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Survival and prognosis with osteosarcoma: outcomes in more than 2000 patients in the EURAMOS-1 cohort

Smeland, S; Ingleby, F; Many other authors, TPUTP; Whelan, J; Sydes, MR; (2019) Survival and prognosis with osteosarcoma: outcomes in more than 2000 patients in the EURAMOS-1 cohort. European Journal of Cancer , 109 pp. 36-50. 10.1016/j.ejca.2018.11.027. Green open access

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Abstract

BACKGROUND: High-grade osteosarcoma is a primary malignant bone tumour mainly affecting children and young adults. EURAMOS-1 is a collaboration of four study groups aiming to improve outcomes in this rare disease by facilitating the conduct of randomised controlled trials. METHODS: Patients eligible for EURAMOS-1 were aged ≤40 years with M0 or M1 skeletal high-grade osteosarcoma where complete surgical resection at all sites was deemed possible. A three-drug combination with methotrexate, doxorubicin and cisplatin was defined as standard chemotherapy, and between Apr-2005 and Jun-2011, 2260 patients were registered. We report survival outcomes and prognostic factors in the full cohort of registered patients. RESULTS: For all registered patients at a median follow-up of 54 months (IQR: 38-73) from biopsy, 3-year and 5-year event-free survival were 59% (95%CI 57%-61%) and 54% (95%CI 52%-56%) respectively. Multivariate analyses showed the most adverse factors at diagnosis were pulmonary metastases (HR=2.34, 95%CI 1.95-2.81), non-pulmonary metastases (HR=1.94, 95%CI 1.38-2.73) or an axial skeleton tumour site (HR=1.53, 95%CI 1.10-2.13). The histological subtypes telangiectatic (HR=0.52, 95%CI 0.33-0.80) and unspecified conventional (HR=0.67, 95%CI 0.52-0.88) were associated with a favourable prognosis compared to chondroblastic subtype. The 3-year and 5-year overall survival from biopsy were 79% (95%CI 77%-81%) and 71% (95%CI 68%-73%) respectively. For patients with localised disease at presentation and in complete remission after surgery, having a poor histological response was associated with worse outcome after surgery (HR=2.13, 95%CI 1.76-2.58). In radically operated patients, there was no good evidence that axial tumour site was associated with worse outcome. CONCLUSIONS: In conclusion, data from > 2,000 patients registered to EURAMOS-1 demonstrated survival rates in concordance with institution- or group-level osteosarcoma trials. Further efforts are required to drive improvements for patients who can be identified as at higher risk of adverse outcome. This trial reaffirms known prognostic factors, and due to the large numbers of patients registered, sheds light on some additional factors to consider.

Type: Article
Title: Survival and prognosis with osteosarcoma: outcomes in more than 2000 patients in the EURAMOS-1 cohort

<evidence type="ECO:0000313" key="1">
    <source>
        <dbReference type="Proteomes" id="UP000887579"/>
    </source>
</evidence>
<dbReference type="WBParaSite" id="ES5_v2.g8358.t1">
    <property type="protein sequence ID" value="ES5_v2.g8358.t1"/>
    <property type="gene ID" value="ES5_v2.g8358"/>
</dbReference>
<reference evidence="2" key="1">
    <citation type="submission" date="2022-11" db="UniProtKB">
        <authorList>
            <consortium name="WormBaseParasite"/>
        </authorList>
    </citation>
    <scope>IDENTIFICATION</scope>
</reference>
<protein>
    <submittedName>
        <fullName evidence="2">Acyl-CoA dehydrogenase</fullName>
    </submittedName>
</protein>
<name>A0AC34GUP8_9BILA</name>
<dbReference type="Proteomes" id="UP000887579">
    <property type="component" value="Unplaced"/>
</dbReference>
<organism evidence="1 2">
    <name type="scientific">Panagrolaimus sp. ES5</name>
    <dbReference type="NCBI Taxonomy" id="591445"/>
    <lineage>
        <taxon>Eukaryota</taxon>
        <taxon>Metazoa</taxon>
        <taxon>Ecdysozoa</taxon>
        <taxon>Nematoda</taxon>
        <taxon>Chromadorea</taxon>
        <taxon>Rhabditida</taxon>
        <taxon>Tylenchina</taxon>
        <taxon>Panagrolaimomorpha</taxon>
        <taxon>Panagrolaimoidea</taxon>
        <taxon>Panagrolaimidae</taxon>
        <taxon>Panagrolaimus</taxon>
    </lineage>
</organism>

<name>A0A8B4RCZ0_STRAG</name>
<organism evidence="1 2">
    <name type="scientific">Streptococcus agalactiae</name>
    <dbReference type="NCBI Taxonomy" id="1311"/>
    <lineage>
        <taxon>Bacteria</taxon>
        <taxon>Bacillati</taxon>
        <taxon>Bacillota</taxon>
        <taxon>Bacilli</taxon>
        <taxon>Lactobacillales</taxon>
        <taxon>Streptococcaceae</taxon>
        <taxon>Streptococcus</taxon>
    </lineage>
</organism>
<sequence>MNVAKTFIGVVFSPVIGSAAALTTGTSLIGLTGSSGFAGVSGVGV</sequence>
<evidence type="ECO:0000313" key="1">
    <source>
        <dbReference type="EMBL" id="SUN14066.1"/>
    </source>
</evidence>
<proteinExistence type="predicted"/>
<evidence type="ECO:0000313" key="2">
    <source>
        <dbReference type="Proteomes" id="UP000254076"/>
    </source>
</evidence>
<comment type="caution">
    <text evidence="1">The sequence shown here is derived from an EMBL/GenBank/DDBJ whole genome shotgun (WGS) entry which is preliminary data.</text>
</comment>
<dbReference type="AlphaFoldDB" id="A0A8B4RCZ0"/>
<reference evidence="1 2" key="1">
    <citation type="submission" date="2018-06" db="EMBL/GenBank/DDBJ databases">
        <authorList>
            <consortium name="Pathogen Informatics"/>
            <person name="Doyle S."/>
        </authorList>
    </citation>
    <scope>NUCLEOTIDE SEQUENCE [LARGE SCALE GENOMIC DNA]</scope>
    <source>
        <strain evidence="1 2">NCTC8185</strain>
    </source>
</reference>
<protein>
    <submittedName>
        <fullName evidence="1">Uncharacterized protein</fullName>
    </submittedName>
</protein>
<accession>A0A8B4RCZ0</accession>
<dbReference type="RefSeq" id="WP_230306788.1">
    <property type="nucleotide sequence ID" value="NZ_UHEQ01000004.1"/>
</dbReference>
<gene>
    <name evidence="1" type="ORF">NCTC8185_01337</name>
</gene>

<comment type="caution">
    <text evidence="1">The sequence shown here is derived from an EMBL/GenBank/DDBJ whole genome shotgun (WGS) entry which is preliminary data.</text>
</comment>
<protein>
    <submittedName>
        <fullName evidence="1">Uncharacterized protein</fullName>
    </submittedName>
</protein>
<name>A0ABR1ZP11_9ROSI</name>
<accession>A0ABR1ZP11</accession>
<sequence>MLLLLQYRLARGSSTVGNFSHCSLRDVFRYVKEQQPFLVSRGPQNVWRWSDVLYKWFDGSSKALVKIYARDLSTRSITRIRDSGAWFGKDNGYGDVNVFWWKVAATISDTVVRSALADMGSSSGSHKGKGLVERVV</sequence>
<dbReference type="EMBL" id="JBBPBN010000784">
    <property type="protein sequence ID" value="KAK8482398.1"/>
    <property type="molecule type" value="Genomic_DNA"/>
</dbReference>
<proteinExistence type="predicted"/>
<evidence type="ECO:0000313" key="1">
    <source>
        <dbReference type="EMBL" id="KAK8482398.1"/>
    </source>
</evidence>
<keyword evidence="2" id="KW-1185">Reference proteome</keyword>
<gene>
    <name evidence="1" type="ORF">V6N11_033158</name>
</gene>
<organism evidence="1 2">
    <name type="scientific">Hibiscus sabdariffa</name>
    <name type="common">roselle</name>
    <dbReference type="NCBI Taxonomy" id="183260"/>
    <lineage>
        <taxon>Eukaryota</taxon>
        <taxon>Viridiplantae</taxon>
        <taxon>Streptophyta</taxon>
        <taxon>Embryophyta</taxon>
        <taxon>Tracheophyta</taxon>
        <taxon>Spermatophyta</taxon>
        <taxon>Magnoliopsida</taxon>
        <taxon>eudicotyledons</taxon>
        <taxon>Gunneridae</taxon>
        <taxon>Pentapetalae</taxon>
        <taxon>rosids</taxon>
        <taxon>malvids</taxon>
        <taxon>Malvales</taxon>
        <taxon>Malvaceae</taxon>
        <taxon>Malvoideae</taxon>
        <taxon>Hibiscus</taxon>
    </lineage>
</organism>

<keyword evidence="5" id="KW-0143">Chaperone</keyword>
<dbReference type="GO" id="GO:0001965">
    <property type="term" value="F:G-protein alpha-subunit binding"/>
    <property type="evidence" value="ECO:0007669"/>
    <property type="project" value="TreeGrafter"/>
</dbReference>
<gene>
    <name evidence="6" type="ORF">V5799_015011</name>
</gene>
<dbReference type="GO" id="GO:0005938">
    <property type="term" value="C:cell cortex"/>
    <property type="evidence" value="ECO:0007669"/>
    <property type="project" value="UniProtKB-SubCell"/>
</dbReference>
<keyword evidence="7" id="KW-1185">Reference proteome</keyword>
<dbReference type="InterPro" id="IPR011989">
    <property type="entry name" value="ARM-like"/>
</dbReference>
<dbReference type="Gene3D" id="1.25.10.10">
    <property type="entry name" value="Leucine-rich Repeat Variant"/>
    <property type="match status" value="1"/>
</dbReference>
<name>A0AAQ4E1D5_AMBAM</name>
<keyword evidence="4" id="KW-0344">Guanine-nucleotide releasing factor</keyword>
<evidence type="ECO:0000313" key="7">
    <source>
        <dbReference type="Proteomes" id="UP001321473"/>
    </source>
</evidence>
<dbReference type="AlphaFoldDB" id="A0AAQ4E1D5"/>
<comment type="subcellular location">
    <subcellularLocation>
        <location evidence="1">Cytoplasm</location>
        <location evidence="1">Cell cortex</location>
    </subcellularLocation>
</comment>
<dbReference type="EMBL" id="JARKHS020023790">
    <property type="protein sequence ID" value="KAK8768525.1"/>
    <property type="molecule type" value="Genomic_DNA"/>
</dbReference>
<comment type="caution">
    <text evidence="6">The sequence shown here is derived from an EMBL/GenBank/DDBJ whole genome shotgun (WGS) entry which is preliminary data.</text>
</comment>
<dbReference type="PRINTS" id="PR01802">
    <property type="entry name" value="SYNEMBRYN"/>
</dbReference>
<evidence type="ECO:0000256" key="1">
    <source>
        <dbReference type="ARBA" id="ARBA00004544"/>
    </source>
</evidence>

Open access status: An open access version is available from UCL Discovery
DOI: 10.1016/j.ejca.2018.11.027
Publisher version: https://doi.org/10.1016/j.ejca.2018.11.027
Language: English
Additional information: This work is licensed under a Creative Commons Attribution 4.0 International License. The images or other third party material in this article are included in the article’s Creative Commons license, unless indicated otherwise in the credit line; if the material is not included under the Creative Commons license, users will need to obtain permission from the license holder to reproduce the material. To view a copy of this license, visit http://creativecommons.org/licenses/by/4.0/
Keywords: Osteosarcoma, Chemotherapy, Surgery, Cohort, Outcomes
UCL classification: UCL > Provost and Vice Provost Offices
UCL > Provost and Vice Provost Offices > School of Life and Medical Sciences
UCL > Provost and Vice Provost Offices > School of Life and Medical Sciences > Faculty of Medical Sciences
UCL > Provost and Vice Provost Offices > School of Life and Medical Sciences > Faculty of Medical Sciences > Cancer Institute
UCL > Provost and Vice Provost Offices > School of Life and Medical Sciences > Faculty of Medical Sciences > Cancer Institute > Research Department of Oncology
UCL > Provost and Vice Provost Offices > School of Life and Medical Sciences > Faculty of Medical Sciences > Cancer Institute > Research Department of Pathology
UCL > Provost and Vice Provost Offices > School of Life and Medical Sciences > Faculty of Pop Health Sciences > Inst of Clinical Trials and Methodology
UCL > Provost and Vice Provost Offices > School of Life and Medical Sciences > Faculty of Pop Health Sciences > Inst of Clinical Trials and Methodology > MRC Clinical Trials Unit at UCL
URI: http://discovery.ucl.ac.uk/id/eprint/10065960
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